Issues of character development have presented unique difficulties of their own. Though the cast is entirely female, gender is not an explicit theme of Current Location, and we have begun some preliminary work on the characters performing androgynously. The play is, after all, set in another world, and though the audience should not feel alienated from the piece, the characters exhibiting no recognisable or familiar gender traits is a device which can be used to make it clear that Current Location is a nightmare; not of this world. Costume will of course be one tool used to realise this androgyny and, though it is impossible to perform without identifiable gendered tropes, creating a dream-like world will be conducive to the play instilling the symptoms of the nightmare in the audience; if Artaud and his kaleidoscopic The Theatre and Its Double is to be seen clearly, “the audience will believe in the illusion of theatre on condition they really take it for a dream, not for a servile imitation of reality.” The contemporary fears our play trades in are too massive to be represented with any pretence to reality, so we must step away into fiction in order to see things with any clarity: the Earth can only be seen from space. Okada knows this, and his universal aesthetic can thus be transplanted into our own world.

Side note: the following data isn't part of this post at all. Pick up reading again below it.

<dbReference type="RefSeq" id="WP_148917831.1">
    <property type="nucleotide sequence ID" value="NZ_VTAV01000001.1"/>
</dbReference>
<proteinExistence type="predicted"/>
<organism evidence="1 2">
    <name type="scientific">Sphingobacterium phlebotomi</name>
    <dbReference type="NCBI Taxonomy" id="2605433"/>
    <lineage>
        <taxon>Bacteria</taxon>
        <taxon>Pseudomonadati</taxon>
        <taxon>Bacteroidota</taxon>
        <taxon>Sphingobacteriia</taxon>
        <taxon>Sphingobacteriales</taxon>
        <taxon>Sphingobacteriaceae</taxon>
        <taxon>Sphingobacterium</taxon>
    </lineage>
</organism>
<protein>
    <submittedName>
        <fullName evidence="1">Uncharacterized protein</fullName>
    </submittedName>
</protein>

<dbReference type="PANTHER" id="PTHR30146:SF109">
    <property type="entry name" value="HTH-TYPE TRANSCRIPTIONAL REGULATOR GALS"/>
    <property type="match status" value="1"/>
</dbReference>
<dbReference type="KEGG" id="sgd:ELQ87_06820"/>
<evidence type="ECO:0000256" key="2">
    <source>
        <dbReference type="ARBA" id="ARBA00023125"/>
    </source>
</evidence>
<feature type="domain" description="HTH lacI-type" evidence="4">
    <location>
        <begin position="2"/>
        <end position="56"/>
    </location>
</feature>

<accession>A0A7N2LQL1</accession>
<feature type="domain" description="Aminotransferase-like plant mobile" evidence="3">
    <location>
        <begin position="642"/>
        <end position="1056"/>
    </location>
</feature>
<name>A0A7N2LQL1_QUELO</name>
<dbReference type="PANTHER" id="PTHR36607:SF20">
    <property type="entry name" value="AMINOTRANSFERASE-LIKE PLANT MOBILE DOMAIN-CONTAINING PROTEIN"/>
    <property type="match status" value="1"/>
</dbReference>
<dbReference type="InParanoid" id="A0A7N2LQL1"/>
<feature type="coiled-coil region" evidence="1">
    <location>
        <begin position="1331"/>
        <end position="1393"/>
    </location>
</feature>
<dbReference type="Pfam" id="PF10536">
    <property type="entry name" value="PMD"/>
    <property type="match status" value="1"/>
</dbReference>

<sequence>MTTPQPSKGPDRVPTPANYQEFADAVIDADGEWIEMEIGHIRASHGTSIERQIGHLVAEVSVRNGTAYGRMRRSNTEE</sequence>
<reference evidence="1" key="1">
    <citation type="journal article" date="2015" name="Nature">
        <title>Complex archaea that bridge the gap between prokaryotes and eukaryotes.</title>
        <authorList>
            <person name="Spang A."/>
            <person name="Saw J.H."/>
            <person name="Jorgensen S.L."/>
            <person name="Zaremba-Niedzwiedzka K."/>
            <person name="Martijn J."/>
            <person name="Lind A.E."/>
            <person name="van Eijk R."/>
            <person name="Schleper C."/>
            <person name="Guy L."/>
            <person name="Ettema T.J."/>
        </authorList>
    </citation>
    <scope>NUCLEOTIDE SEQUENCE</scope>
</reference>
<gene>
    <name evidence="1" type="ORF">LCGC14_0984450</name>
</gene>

As our six characters slowly grow and manifest into three-dimensional creations, the rehearsal will soon be upon us when the script and the cast’s subjects meet. This will be a critical moment. Here, the text will truly come alive, and I use the term ‘text’ in the sense that action, language, setting and other elements of the drama will come together to complete the dialogue Okada has gifted us. For now though, I hope I have given you at least a flavour of what FellSwoop’s progress so far has entailed, and that in some way you will be compelled to come and see, from the 24th onwards, the text as it lives, breathes, and dies in front of you.
Photo credits: Joanna Duncombe (@Jo_duncs)